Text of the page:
Discover How to Talk About Infertility (and Miscarriage) So People Will Listen

“Well at least you can get pregnant,” someone said to me after I told her about my miscarriage. 

Written by Guest Blogger: Amy Klein is the author of The Trying Game: Get Through Fertility Treatment and Get Pregnant Without Losing YourMind {Penguin/Random  House).

I stared at her in disbelief. Didn’t she understand that I had just lost a …well, not exactly a baby, but a potential baby? That my husband and I had planned its future, starting talking about names and what we might do for childcare. And then, all of a sudden, POOF, it was gone, all of it.  

 “No one ever knows the right thing to say,” my friend doing fertility treatment explained. And for some reason that made me feel better. Though it took me four years, ten doctors, nine rounds of IVF (and countless other alternative treatments), suffering four miscarriages to have our daughter, through it all I carried that with me: no one ever knows the right thing to say: not with miscarriage, IVF, and, well, life itself: even in this political climate I believe people they generally  have good intentions. They just do not know the right thing to say.  

They’ll say things like, If you just relax you’ll get pregnant, as if you hadn’t tried regular sex or going on vacation. Or: Why Don’t You Just Adopt? As if adoption were easy or cheap or even an option you wanted to try instead of a biological child.  

They don’t realize that these statements can be hurtful, as are their stories about people who tried miracle cures or doctors or other stories of other people getting pregnant who are not you.  

Why Share Your Journey 

I started sharing my fertility journey in 2012 with a column in The New York Times.  

Even though I was so public about my journey, I was just like everyone else IRL. I didn’t want everyone asking me when my retrieval or transfer was or the worst, if I was pregnant. So I learned to keep certain things private. 

“I’ll tell you when I have something to tell you,” became my mantra. In other words, please don’t ask me if I’m pregnant! (Because I suffered miscarriages, I wouldn’t even tell anyone anyway.)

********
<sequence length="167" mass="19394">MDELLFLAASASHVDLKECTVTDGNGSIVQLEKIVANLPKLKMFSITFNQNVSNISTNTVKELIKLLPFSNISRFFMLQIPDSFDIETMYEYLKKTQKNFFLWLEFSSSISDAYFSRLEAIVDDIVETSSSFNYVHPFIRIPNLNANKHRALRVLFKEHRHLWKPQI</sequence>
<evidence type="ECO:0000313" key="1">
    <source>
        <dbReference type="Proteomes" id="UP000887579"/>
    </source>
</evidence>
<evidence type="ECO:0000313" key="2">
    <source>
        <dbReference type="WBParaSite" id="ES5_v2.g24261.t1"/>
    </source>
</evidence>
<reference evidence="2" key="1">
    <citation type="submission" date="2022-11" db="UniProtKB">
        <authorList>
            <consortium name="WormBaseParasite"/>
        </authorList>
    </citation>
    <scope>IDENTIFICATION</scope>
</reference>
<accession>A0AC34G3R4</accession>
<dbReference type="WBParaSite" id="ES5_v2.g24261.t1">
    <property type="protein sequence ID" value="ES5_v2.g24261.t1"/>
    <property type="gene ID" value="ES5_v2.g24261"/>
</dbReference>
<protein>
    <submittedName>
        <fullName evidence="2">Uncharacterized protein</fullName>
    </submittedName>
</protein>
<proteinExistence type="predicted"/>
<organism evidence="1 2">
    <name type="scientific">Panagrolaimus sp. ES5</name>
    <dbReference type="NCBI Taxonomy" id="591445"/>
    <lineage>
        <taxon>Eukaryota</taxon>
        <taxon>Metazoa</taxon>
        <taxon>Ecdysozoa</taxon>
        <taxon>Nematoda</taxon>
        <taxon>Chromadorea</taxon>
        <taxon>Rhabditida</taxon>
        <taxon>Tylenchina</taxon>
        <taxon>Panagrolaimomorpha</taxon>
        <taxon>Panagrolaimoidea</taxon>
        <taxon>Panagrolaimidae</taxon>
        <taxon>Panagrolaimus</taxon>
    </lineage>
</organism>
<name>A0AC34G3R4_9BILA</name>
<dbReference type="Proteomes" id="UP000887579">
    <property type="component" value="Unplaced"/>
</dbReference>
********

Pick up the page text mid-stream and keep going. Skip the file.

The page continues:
Listen, you don’t have to share anything with anybody. But the longer you are trying to conceive, the lonelier it can get – RSVPing no to every baby shower or party, cancelling plans because of medical appointments, not being able to travel – if you can’t tell people the reason why.  

There is nothing to be ashamed of! So many people have fertility trouble. So if you’re feeling lonely or isolated or hurt, let the people you love know.  

My advice is to let in a few close friends and family in on the fact that you’re trying, and it’s not happening. You can come up with something that suits you, like no, we’re not pregnant, I’m glad you asked because we are starting fertility treatment. 

Tell People What You Need 

Whatever you say, I have found that the most important part is to tell people what you need. If you are a person who talks about this nonstop, you might just say that you’re going to chew their ear off for a while. If you’re in need space, tell your friends why you might be MIA. Tell people what kind of emotional support you need. (And if it’s your family and you want financial support, you can let them know that, too.) 

These days more and more people are aware of infertility, of IVF, of miscarriage and pregnancy loss. I believe they really want to help us – it’s on us to tell them how. 

Most people can relate, in some way: they can bring your dinner, help take you to appointments or just sit and listen. That’s what friends are for! 

What If They Can’t Help? 

And then there is the  person who can’t stop giving advice, or telling you “miracle” stories of others’ success, or the friend who thinks she’s helping by complaining about her own kids (“you take them!”) and you talk to them and you tell them and they don’t understand or can’t change.  

You can’t change other people.  

But you can take your space from them. You can take your space from anyone who isn’t helpful to you right now. 

Because in the end, in this particular time in your life, you need to take care of yourself. You need to take care of yourself and your body and your emotions and your partnership, getting it all ready for your future child. 

Guest Blogger,

Amy Klein

Amy Klein is the author of The Trying Game: Get Through Fertility Treatment and Get Pregnant Without Losing YourMind {Penguin/Random  House).  Follow her on instagram or on the Web.


Don’t forget to tune in to this week’s episode of The Hormone P.U.Z.Z.L.E Podcast – Pregnancy Loss: How to Talk to Your Friends About Fertility and Loss With Amy Klein – NY Best Selling Author.

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